As part of the Infant Brain Imaging Study, a U.S. National Institues of Health-funded study of early brain development in autism, the research team enrolled 106 infants with an older sibling who had been given an autism diagnosis, and 42 infants with no family history of autism.
The researchers saw no change in any of the babies' overall brain growth between 6- and 12-month mark.
Researchers used magnetic resonance imaging (MRI) technology to capture brain images of infants who are considered at high risk for developing autism spectrum disorder (ASD) by virtue of having an older sibling with ASD. Larger brain size has been associated with ASD. The earlier behavioral treatment starts, the better it works. Brain overgrowth was tied to the emergence of autistic social deficits in the second year.
"We're looking at this as an option for high-risk children", Elison said.
The analysis was most accurate in predicting the high-risk babies that did not develop autism, they added.
Current estimates suggest 1 in 68 children in the United States have been identified with autism, and while early intervention ― which at this point typically means behavioral therapy ― can be highly beneficial in managing and even erasing symptoms, the Centers for Disease Control and Prevention says most children do not get diagnosed until closer to age 4.
Right now the earliest a child can receive a reliable diagnosis of autism is generally thought to be age 2, at which point certain hallmark behaviors and communication problems have emerged, like an inability to string several words together or avoiding eye contact.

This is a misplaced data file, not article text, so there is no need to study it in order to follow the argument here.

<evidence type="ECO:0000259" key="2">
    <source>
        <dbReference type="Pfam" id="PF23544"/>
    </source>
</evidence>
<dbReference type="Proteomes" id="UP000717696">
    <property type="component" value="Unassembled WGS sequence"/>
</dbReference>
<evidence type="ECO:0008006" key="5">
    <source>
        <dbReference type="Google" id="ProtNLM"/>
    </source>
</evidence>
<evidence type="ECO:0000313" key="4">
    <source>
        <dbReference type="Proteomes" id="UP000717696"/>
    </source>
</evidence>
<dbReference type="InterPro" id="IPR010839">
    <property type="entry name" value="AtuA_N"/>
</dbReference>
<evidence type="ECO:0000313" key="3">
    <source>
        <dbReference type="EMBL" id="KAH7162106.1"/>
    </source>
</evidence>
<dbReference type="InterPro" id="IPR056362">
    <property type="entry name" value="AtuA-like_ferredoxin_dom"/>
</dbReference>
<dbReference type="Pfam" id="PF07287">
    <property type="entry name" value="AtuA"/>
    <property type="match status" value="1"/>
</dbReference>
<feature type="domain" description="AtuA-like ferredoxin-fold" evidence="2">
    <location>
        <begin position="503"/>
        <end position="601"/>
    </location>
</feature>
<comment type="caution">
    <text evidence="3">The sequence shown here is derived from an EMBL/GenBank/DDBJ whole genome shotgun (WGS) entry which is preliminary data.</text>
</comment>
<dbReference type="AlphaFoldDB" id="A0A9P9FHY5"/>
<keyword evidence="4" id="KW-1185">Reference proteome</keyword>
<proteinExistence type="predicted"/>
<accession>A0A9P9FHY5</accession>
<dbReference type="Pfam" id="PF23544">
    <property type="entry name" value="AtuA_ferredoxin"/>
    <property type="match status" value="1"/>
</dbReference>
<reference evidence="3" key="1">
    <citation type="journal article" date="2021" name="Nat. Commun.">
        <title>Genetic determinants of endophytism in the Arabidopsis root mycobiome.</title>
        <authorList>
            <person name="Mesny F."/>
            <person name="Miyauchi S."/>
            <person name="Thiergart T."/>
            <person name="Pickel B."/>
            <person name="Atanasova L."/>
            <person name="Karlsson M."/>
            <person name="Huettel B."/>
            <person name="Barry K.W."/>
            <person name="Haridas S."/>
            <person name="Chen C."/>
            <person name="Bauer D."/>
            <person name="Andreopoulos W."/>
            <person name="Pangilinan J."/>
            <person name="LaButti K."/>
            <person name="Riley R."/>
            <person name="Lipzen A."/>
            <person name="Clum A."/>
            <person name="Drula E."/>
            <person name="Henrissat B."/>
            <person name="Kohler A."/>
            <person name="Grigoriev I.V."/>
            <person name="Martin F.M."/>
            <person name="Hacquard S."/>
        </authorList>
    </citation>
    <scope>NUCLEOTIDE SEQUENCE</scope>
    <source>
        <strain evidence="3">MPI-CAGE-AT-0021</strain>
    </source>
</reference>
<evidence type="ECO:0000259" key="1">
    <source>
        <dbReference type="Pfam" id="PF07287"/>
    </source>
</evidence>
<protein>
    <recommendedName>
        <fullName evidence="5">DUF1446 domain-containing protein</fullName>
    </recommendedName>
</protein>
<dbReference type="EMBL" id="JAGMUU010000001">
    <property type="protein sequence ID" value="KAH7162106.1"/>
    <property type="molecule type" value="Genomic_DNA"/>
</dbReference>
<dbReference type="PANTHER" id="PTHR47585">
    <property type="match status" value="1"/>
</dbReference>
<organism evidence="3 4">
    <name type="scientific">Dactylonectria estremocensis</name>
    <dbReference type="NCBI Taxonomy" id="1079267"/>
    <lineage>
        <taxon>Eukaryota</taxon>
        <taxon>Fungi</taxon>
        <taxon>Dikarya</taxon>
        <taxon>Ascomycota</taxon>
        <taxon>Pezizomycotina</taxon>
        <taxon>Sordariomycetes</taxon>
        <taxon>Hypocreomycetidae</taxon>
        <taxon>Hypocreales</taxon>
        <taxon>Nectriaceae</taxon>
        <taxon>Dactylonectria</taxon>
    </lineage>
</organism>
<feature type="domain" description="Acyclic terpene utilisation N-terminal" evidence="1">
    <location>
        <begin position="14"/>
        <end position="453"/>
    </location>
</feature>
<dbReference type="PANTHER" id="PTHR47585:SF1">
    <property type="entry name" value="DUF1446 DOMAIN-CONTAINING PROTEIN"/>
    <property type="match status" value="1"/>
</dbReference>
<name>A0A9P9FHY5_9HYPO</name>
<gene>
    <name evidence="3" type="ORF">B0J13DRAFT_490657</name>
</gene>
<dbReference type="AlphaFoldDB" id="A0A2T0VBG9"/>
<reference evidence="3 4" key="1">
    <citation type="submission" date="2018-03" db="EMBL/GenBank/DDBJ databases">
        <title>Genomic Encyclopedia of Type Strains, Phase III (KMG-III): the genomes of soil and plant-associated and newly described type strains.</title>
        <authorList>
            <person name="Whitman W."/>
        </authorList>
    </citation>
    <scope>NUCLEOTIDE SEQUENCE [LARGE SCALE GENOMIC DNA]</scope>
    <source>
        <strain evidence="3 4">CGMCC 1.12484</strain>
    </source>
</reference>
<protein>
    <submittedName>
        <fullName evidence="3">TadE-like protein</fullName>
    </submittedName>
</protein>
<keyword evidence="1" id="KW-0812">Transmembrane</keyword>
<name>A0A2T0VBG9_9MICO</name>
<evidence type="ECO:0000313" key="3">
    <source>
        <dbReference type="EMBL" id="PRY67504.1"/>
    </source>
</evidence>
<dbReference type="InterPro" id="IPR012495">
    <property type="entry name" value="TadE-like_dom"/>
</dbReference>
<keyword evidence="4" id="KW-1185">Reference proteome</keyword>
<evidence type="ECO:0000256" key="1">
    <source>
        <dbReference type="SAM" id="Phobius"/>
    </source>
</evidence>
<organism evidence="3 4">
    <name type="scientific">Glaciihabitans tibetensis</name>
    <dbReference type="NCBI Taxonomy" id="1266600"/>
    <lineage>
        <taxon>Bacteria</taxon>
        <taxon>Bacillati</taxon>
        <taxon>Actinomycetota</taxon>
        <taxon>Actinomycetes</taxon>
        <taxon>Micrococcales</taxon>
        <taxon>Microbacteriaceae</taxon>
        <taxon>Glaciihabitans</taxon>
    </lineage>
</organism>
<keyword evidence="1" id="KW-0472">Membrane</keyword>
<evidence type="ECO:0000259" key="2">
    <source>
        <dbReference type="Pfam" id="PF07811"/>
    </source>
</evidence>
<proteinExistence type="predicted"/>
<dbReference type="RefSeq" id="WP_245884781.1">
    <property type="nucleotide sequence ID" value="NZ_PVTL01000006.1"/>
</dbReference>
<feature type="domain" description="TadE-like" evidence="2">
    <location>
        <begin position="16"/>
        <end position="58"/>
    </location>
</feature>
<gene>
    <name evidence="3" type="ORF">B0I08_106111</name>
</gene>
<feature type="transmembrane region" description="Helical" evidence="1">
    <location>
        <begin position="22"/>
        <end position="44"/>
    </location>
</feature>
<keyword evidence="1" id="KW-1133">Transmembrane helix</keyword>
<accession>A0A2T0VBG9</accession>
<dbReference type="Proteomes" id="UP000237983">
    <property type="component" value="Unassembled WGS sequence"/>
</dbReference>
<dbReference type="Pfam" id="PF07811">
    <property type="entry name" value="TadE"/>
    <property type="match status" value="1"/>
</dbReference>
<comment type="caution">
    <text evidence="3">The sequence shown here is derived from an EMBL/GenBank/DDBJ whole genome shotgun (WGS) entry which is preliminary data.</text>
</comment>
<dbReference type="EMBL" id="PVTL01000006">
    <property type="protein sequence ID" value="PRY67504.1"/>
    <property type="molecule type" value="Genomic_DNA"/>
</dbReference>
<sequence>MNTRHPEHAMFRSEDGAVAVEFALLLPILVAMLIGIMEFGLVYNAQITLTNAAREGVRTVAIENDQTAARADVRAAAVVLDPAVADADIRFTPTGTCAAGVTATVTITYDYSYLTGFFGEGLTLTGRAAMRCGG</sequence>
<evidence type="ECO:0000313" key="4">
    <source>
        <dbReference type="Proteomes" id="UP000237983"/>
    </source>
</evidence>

Jed Elison, a co-author of the study and an assistant professor at the U of M's Institute of Child Development, said the findings lay the foundation for scientists and doctors to move toward helping children before they are diagnosed. "So for children like my Padric who's the youngest of four boys and the oldest has Autism, I mean that would be great if he were an infant and we had something we could go to that 'we will follow your child through these scans and developmental tests, ' and then be able to get you the earliest intervention we can if we see markers for Autism, that's unbelievable". She now has three more boys. These measurements, combined with brain volume and sex of the infants predicted with a high degree of accuracy who would develop autism by age 24 months.
"The field has struggled to predict autism earlier and earlier", study researcher Dr. Joseph Piven of the Carolina Institute for Developmental Disabilities (CIDD) at the University of North Carolina told The Huffington Post. "If we are able to replicate these results in further studies, these findings promise to change how we approach infant and toddler screening for autism, making it possible to identify infants who will later develop autism before the behavioral symptoms of autism become apparent", Schultz said. This analytic approach was also nearly ideal in predicting which high-risk babies would not develop autism by age 2 years.
The molecular mechanisms underlying brain surface area expansion - many of which are known - may also provide clues to how autism unfolds, Piven says. This is the first time he's seen a machine-learning algorithm used to analyze infants' brain scans. "It's the ability to detect autism at its very earliest stages that's going to allow us to intervene before the full syndrome is manifest".
In the long run, it might be possible to do something similar for all infants if DNA testing advances enough to become a useful tool to identify children at high risk.